As shown in FIGS. 5 through 9 and more particularly in FIG. 7, the two rails 32 and 34 are located between the two bearings 38 and 42, while the other two bearings 40 and 44 are located one on top of the upper rail 32 and the other below the lower rail 34. Each rail 32 and 34 is accordingly supported by three intermediate bearings forming two stable triangles within the housing 36 which also acts as a housing to hold the various parts together.
Further as shown, the upper rail 32 includes a set of rack gear teeth 106 which engage the teeth 108 of an adjoining pinion gear 110 which is aligned along the axis 112, being mounted on a shaft 113 and supported by three sets of roller bearings 115, 117 and 118 and which might be referred to as a vertical axis parallel to the axis 82 shown in FIG. 2 for the roller member 80. The pinion gear 110 is thus driven by translational motion of the upper rail 32 which is imparted by a linear motion of the drive screw 58 (FIG. 1) as will be shown.
The pinion gear 110 engages the teeth 114 of a second pinion gear 116 which is aligned along a second vertical axis 118 adjacent the axis 112 as shown in FIG. 9. The gear teeth 114 extend downwardly to engage the gear teeth 120 of a rack formed on the side of the lower rail 34 as depicted in FIG. 8. The elongated pinion gear 116, moreover, is supported by two pairs of bearings 122, 124 and 126, 128 (FIG. 9). When desirable, the single elongated pinion gear 116 can be implemented by two smaller pinion gears mounted on the shaft 130 with one of the gears engaging the pinion 110, while the other engages the rack teeth 120 of the lower rail 34.
As noted above, the movement of the fingers 46 and 48 as controlled by operation of the two rails 32 and 34 in mutually opposite directions is provided by the drive screw 58. The drive screw 58 as shown in FIG. 6, for example, is operated by a motor driven harmonic drive gear reduction mechanism 60 which rotates a nut 130, shown schematically in FIG. 10. A harmonic drive is a well known device and typically consists of a wave generator member coupled to a shaft, a flexible cup-type spline and a circular spline which is attached to a motion coupling element. In the instant invention, the harmonic drive is preferably comprised of a pancake type harmonic drive and includes a dynamic circular spline, not shown, which is used to transfer its rotary output to the nut 130. The pancake type harmonic drive 60 is furthermore hollow so that the drive screw 58 can pass therethrough. Rotation of the nut 130 causes the drive screw to exert a pulling or pushing force on the rails by virtue of its connection to the upper rail 32. As shown in FIG. 10, a motor 62 provides rotary input to the harmonic drive 60. The motor 62 typically comprises a hollow brushless DC motor so that the drive screw 58 can also pass axially therethrough.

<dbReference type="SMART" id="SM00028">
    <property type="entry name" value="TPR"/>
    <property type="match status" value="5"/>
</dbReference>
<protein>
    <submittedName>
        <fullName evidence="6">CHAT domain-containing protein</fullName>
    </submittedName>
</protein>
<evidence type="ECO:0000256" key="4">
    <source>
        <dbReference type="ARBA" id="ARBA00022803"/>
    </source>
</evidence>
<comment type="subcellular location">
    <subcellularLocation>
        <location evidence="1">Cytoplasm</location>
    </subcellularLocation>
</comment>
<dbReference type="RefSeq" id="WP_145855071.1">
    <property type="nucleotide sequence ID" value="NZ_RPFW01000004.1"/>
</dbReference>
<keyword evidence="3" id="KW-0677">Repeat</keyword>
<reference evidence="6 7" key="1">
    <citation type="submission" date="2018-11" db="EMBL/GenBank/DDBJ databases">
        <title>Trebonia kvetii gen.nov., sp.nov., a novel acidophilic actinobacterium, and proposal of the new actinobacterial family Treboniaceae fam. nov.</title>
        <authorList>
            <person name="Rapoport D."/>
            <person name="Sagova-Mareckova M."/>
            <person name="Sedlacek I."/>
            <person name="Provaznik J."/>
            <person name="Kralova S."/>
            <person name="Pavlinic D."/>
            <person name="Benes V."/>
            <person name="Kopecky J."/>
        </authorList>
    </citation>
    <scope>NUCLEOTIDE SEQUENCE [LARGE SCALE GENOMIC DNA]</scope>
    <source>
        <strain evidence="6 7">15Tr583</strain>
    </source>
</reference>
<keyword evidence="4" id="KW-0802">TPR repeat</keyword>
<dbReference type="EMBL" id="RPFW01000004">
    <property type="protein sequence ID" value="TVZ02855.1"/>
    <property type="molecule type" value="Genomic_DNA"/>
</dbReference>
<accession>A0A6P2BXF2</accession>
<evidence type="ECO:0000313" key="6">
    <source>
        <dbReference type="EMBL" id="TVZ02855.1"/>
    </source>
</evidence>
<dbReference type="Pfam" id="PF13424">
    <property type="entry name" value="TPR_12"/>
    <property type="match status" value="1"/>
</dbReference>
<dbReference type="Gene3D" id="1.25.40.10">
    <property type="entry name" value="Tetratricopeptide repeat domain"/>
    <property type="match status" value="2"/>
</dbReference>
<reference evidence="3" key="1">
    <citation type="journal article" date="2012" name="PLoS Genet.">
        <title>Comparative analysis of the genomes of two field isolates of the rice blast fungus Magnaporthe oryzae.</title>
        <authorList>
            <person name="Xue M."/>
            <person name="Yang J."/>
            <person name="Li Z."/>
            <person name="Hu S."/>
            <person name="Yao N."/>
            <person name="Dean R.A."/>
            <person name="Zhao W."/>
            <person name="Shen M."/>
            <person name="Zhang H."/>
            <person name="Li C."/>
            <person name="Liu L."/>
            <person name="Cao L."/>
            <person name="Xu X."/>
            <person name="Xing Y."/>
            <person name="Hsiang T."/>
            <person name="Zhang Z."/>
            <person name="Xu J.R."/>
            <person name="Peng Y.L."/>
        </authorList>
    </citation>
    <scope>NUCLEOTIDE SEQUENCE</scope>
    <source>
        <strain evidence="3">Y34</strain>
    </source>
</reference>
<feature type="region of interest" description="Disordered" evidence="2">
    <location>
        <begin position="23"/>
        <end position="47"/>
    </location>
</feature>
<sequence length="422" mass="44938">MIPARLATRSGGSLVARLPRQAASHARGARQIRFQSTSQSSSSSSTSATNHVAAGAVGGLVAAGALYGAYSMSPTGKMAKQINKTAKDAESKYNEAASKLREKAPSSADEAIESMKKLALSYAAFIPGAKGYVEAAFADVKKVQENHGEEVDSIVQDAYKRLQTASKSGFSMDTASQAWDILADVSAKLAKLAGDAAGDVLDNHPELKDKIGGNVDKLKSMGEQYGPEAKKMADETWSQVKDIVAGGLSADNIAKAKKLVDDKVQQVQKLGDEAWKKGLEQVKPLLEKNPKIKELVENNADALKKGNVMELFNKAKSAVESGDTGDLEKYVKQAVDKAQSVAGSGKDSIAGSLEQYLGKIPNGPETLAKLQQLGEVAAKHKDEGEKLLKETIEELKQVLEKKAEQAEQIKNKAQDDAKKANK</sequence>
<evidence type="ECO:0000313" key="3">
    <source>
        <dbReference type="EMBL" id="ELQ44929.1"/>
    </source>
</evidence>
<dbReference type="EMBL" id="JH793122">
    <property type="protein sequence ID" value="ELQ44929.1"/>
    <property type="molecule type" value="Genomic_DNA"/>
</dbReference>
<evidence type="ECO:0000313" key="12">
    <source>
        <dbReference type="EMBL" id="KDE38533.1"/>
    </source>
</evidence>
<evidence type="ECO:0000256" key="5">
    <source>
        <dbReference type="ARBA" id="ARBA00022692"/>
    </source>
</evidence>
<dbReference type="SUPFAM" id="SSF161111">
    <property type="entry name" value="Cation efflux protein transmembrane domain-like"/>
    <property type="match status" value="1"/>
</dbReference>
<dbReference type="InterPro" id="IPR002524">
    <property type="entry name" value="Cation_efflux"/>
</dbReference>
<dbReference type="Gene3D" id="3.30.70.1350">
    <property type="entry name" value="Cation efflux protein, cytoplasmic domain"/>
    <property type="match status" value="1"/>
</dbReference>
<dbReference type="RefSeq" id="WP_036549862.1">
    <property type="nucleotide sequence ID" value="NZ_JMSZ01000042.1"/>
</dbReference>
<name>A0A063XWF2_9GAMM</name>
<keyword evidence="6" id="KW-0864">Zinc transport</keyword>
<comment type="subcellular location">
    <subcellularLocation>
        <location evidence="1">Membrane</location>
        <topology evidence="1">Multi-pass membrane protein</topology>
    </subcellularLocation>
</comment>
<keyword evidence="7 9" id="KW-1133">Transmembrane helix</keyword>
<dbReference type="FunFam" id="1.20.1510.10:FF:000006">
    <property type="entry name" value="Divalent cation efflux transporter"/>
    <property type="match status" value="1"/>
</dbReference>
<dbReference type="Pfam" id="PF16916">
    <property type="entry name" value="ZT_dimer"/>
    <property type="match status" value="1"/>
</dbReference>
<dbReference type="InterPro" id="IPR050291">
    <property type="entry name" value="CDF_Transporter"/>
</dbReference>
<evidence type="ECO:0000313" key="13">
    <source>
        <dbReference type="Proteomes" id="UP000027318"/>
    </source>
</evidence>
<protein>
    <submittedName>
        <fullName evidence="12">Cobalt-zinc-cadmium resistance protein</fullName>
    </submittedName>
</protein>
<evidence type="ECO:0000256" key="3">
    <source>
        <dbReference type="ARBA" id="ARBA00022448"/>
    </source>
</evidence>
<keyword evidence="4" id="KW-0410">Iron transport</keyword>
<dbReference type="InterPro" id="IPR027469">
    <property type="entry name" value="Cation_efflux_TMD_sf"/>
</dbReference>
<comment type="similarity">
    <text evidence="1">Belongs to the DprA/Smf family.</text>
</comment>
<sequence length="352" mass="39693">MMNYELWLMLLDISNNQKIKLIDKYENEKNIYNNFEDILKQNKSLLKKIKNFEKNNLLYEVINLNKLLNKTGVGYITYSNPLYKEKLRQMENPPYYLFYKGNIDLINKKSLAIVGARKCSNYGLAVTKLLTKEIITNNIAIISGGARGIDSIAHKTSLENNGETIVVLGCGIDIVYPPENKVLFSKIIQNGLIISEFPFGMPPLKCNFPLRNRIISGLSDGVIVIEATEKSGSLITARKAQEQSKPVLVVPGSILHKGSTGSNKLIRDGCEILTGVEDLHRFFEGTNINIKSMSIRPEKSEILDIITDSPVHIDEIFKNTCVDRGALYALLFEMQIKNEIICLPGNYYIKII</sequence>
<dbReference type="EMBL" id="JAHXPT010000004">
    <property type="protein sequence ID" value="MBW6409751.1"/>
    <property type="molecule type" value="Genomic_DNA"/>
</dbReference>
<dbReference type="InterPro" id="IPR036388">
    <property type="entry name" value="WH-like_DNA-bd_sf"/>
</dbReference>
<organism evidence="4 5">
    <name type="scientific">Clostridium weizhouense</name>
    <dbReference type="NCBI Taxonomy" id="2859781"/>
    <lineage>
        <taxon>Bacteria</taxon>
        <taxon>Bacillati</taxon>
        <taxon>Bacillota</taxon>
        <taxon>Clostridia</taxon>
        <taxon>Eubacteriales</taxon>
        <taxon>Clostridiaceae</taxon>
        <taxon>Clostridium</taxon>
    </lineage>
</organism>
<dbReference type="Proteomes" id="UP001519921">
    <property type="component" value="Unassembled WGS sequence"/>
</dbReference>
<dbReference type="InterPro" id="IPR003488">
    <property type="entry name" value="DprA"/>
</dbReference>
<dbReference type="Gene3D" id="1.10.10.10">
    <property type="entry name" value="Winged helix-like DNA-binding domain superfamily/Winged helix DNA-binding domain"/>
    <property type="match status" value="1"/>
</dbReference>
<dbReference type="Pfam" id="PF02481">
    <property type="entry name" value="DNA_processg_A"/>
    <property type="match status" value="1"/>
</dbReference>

The far end of the drive screw 58 terminates in a ball and socket joint including a flattened socket member 132 and a ball 133 which fits into an open ended rectangular end piece 134 secured to a rib section 135 projecting from the lower end of the finger 46 as shown in FIGS. 1 and 5. The ball 133 includes a through hole so as to accommodate a shoulder bolt 136 which fastens the drive screw to the end piece 134. This type of coupling prevents the drive screw 58 from being turned and thus the rotating nut acts to linearly translate the drive screw 58 in and out of the harmonic drive 60 and motor 62. The shoulder bolt 136 is threaded such that it can be manually removed, when required, by inserting an allen screw, for example, at the head end 137 for disconnecting the drive screw from the rail 32 and thus releasing the fingers 46 and 48.